And that’s slightly disappointing because life was looking so peaceful in the snowy woods with the wood fires, and the venison, and the smoked jerky, leading you to think you maybe ought to reject your character-dissolving city comforts and the plugged-in insanity of current society and head for the hills and join Jake and Troy’s army.
But you’ve been bamboozled. Eventually the slow reveal of the sociopathy underlying Troy’s virulent misogyny, misanthropy, doomsday predictions, and rabid paranoia, comes to a full boil, and we get into Oedipus Rex territory. But whereas the real Oedipus Rex is tragedy writ large, “Last Survivors” doesn’t lean nearly far enough into either the potential unspeakable sadness, nor the horror of Jake’s predicament, and the ending is facile.
It’s possible that the point of rehashing a fairly stock, “us-against-them” survivalist story is to portray how thoroughly, er, clueless, Jake’s insular life with his father has left him. Though a studly specimen, he’s easily browbeaten by the propaganda of Troy’s single-acolyte cult of personality. Jake doesn’t even know what he doesn’t know; he’s physically a man and a black-belt survivalist but simultaneously a sheltered, stunted naïf.
And why should that be interesting? Perhaps to demonstrate that the extreme opposite of today’s device-dependent, gender-fluid, opioid-addicted children who have been brainwashed by critical race theory and the Pronoun Brigade—can lead to the exact same pathetic state of cluelessness?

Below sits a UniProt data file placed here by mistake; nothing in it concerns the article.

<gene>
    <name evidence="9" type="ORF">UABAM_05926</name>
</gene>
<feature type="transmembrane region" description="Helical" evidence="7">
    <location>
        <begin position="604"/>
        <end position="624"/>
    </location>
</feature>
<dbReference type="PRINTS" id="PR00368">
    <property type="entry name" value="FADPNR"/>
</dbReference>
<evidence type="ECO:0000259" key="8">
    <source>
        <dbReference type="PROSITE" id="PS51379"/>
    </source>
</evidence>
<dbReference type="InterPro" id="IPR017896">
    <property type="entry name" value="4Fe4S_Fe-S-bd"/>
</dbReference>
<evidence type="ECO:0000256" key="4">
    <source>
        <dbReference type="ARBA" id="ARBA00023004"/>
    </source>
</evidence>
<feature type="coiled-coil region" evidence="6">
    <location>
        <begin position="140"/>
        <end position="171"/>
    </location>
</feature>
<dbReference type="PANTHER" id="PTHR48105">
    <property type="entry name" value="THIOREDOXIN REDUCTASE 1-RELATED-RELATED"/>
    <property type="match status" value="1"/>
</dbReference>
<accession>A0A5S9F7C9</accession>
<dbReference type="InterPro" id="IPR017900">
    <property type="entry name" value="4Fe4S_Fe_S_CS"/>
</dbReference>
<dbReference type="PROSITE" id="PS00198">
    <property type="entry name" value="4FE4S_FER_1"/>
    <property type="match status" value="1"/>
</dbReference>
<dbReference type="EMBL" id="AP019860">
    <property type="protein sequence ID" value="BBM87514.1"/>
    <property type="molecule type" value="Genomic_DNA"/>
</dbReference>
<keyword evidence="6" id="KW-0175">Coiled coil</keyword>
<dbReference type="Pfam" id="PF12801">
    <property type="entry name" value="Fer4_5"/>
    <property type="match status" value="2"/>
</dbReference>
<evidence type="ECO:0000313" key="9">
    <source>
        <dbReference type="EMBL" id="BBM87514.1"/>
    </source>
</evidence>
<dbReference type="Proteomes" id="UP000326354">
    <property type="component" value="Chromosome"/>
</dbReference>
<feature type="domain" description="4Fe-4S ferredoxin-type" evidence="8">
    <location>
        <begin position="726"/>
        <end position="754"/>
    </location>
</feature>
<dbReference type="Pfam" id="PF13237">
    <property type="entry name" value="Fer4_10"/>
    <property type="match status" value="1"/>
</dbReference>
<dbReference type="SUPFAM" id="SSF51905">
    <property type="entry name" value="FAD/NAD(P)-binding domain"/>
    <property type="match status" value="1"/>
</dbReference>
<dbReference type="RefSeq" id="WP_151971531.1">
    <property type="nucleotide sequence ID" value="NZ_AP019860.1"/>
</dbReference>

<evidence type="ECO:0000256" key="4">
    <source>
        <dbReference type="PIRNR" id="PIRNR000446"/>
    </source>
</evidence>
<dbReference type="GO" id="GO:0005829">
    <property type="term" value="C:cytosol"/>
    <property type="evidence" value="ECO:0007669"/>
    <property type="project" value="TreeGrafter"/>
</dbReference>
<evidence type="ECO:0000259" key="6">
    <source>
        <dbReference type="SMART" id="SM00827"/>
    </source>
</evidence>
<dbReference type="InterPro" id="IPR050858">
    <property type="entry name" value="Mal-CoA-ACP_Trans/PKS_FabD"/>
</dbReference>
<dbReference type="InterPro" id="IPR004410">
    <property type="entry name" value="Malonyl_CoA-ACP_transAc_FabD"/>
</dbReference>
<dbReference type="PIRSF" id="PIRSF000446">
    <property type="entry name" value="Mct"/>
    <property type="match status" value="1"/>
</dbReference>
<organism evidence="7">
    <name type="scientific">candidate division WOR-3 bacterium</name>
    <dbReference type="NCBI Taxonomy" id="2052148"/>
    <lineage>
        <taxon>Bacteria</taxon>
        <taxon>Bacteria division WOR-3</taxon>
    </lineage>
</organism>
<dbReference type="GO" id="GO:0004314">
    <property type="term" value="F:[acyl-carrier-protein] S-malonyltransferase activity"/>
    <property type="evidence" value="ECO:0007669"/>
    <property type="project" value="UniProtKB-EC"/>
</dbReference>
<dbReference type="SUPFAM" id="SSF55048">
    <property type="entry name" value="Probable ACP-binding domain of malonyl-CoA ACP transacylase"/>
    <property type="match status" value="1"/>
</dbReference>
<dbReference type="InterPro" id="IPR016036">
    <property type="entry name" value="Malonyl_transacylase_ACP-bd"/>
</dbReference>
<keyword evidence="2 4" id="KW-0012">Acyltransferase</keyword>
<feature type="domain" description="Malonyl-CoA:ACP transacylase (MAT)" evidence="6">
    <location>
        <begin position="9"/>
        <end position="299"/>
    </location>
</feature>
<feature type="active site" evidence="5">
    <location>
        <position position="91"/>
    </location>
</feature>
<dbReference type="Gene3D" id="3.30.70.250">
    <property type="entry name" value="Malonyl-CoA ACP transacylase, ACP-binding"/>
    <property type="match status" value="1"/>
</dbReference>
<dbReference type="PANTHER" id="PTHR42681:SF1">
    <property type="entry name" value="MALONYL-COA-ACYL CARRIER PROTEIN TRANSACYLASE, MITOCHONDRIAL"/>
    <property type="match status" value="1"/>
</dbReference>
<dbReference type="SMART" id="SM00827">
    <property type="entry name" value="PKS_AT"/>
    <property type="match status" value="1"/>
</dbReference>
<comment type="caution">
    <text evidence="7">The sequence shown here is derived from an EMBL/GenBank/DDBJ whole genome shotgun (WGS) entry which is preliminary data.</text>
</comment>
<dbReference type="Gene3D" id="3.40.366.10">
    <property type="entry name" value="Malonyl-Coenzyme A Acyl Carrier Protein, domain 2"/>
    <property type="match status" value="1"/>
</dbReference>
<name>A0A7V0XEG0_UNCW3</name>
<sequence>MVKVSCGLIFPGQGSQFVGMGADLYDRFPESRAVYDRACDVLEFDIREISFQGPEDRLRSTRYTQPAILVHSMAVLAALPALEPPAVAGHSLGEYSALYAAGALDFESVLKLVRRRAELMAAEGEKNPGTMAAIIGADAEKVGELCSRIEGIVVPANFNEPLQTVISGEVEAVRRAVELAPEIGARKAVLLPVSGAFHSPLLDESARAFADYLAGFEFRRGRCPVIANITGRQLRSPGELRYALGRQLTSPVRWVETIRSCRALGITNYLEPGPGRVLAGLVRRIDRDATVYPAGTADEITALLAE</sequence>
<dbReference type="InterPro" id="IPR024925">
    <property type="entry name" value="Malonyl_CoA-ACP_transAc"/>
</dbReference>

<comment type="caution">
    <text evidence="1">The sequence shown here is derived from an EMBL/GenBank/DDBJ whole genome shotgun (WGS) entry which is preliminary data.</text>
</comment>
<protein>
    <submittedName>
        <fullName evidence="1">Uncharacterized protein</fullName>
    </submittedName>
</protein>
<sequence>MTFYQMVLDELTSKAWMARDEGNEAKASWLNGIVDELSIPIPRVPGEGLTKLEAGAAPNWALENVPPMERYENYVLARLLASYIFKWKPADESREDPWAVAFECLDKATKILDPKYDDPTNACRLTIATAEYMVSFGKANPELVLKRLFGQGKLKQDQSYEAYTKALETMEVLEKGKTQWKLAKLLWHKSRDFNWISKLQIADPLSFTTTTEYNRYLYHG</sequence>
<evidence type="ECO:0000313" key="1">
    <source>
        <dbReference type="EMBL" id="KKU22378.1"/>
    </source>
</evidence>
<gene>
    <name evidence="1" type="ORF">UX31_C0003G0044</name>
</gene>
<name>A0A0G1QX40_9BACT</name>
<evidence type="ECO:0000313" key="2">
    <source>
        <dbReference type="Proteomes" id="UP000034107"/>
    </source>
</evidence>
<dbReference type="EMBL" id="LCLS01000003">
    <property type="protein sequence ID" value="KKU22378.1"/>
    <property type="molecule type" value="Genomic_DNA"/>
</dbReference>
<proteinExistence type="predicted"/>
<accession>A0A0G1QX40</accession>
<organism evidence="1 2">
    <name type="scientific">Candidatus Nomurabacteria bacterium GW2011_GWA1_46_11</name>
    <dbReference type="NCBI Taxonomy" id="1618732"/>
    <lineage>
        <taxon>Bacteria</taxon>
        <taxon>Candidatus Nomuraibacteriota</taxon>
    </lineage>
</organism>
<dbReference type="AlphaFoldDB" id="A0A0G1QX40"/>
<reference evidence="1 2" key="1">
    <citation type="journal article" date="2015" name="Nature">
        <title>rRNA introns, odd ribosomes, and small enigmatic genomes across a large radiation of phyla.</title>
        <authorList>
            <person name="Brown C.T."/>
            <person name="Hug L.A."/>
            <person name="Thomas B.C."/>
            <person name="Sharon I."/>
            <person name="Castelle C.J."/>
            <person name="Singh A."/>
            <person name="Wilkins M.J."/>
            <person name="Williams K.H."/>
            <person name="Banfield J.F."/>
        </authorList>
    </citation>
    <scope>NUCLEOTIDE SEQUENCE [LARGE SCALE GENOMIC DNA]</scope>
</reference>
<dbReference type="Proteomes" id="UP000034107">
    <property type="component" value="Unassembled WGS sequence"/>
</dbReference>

And maybe the desire to emphasize and highlight this currently world-saturating cluelessness was the reason for casting Alicia Silverstone, who was not known previously for her dramatic chops? I jest, of course. But for me, the true enjoyment of the movie was witnessing the dramatic blossoming of a former acting-lightweight Hollywood “It Girl.”
Known almost exclusively for “Clueless” (as well as rock band Aerosmith’s music video “Crazy”), as a light-comedy actress in the Goldie Hawn ditz-mode whose golden-girl beauty came down more heavily on the side of adorable cuteness, she’s matured into a dramatic actress to be taken seriously. Motherhood has clearly been good to her. Hopefully this performance will parlay into a higher caliber role for her in the near future.
So as I was saying earlier, regardless of the pandemic and the doomsday predictions, I don’t concern myself with wilderness survival anymore. In Europe, during the plague, medieval cultures turned to God and prayed a lot. In the ancient Chinese dynasties, spiritually inclined cultures would emerge that got everyone meditating, Feng Shui-ing, improving themselves ethically, and drinking fine teas. And then the intrinsic, ever-simmering potential for craziness that the human race contains would calm down and relax, and peace would reign for a time.
The pandemic is petering out, and now there’s talk of a looming financial crisis. “Money will be useless! Head for the hills! Become a prepper!” Lots to terrify and distract the general population these days. I already did my homework for all that; I know how make bow-drills, hand-drills, figure-4 dead-fall traps, leaf-huts, throw rabbit sticks, and am cognizant of the proper order-of-priority of shelter, fire, and water. I’m now focusing on meditation, Feng Shui, and drinking exceptional teas.
Director: Drew Mylrea
Starring: Stephen Moyer, Drew Van Acker, Alicia Silverstone, Mark Famiglietti
Running Time: 1 hour 35 minutes
Release Date: Feb. 4, 2022
Rating: 2.5 out of 5 stars